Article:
Editorial: Olympic rewind and remind

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Our View

With an ailing economy, ugly political fighting and a contentious presidential campaign in the backdrop at home, U.S. athletes are competing in London in the interest of representing their once proud — and could still be again — nation. No matter how divided our country may be, Americans can’t help but swell with pride by seeing our athletes stand at the podium with gold around their necks and the National Anthem playing for all to hear.

Editorial board members:

• Al Cashion

— Community representative

Alisa Corey

— Community representative

• Bryce Jacobson

— Newspaper representative

• Patt McCaffrey

— Community representative

• Jerry Martin

— Newspaper representative

• Joshua Roberts

— Newspaper representative

The year was 1980, and national pride in the U.S. was swooning by the time the XIII Winter Olympics began in Lake Placid, N.Y.

The economy, hindered by the oil crisis, had dipped into recession.

The hostages were being held in Iran.

The Cold War was bitter.

Our country, to a certain extent, was fractured, and optimism for the future was waning if not wholly extinct.

On Feb. 22, a young U.S. Olympic hockey team gave the country a reason to believe.

The U.S. players, kids really, were heavy underdogs in the Olympic semifinals, facing a seasoned and dominant Russian team made up mostly of professionals.

The kids didn’t blink.

The 4-3 U.S. victory, forever known as the “Miracle on Ice,” propelled the team to a gold medal finish. The team’s performance bridged gaps and transcended differences: pride was born anew for Americans.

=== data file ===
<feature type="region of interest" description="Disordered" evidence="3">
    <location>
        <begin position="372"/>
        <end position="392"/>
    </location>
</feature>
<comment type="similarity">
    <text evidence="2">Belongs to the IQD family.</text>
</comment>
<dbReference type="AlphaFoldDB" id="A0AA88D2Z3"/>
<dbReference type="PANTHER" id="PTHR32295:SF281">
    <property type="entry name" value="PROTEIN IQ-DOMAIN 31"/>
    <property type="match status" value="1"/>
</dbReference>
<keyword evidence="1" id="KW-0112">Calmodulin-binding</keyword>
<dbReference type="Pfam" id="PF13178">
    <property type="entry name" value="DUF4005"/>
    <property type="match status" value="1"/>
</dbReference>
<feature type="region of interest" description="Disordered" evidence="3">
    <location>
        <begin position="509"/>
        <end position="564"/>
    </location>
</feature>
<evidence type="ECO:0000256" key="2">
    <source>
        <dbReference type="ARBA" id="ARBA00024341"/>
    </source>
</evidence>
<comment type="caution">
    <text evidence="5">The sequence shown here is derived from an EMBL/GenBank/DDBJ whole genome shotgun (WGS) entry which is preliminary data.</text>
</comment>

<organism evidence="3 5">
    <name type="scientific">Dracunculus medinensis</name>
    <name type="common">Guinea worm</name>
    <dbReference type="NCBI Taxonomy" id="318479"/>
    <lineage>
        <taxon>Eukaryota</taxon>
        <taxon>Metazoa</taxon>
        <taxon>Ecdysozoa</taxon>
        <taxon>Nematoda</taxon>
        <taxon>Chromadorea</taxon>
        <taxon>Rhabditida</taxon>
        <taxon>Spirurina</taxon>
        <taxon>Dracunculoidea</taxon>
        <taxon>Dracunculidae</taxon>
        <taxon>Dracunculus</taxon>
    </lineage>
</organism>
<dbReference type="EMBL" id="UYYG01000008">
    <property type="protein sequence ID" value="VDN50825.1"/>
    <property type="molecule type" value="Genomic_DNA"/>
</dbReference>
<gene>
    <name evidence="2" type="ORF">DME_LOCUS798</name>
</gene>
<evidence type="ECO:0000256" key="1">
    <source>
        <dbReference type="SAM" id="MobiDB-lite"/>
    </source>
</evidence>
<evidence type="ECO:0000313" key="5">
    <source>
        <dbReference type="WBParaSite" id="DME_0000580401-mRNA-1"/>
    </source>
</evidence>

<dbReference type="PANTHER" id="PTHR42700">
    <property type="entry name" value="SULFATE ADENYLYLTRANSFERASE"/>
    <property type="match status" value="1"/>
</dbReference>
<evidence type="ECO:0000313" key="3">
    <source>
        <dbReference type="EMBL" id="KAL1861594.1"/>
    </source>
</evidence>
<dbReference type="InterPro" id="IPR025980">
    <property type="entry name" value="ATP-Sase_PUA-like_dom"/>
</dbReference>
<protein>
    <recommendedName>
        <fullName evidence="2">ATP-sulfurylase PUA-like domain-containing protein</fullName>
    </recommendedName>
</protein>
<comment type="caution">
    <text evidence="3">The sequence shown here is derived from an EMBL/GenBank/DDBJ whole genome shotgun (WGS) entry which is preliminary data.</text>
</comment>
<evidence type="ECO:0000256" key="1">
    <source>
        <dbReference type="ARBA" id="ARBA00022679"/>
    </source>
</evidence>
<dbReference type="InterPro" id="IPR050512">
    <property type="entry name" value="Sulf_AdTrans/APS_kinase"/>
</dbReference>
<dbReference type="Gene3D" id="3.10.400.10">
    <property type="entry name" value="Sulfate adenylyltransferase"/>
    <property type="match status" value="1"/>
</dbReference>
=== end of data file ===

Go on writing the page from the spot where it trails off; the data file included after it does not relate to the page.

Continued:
The parallels between 1980 and today stood out to the editorial board at its Monday meeting.

Perhaps at no point, save for the Civil War, has America been so fractured and divided as it is today.

Our domestic affairs are in shambles, and our foreign enemies are numerous and lurking in shadows.

Our politics, policies and politicians are contentious, beyond civility or reason, beyond anything the Founders could have imagined.

Our citizenry, the sturdy backbone of our nation, is splintered, divided by labels rather than united by country.

This landscape, mind you, also includes one of the worst and most prolonged economic downturns in U.S. history.

Hope, it seems, is a flowery promise of political campaigns. When it comes to delivery, however, the sense of better days ahead is in short supply.

It’s much too early to know, and impossible to predict, whether the Summer Olympics in London will deliver anything to rally U.S. pride like the “Miracle on Ice” did 32 years ago.

But, maybe something so dramatic isn’t what’s needed.

Maybe it’s enough for Americans to watch the games, and feel pride return when seeing our U.S. athletes, most of them unpaid amateurs, compete for their country and capture a medal.

The editorial board, for one, finds it impossible to feel anything but pride when watching one of our athletes stand on the podium with a gold medal draped around his or her neck as the National Anthem plays loud and vibrantly in the background.

These moments, of which there have been and will be many throughout the games, are an example that, despite things being hard now, despite facing obstacles and odds seemingly stacked against us, America can still compete.

America can, and will, rise above.

We could all stand to learn from our athletes competing in London.

Their achievements are a testament to what America has historically known, but seemingly forgotten as of late — difficulties don’t outdo determination.

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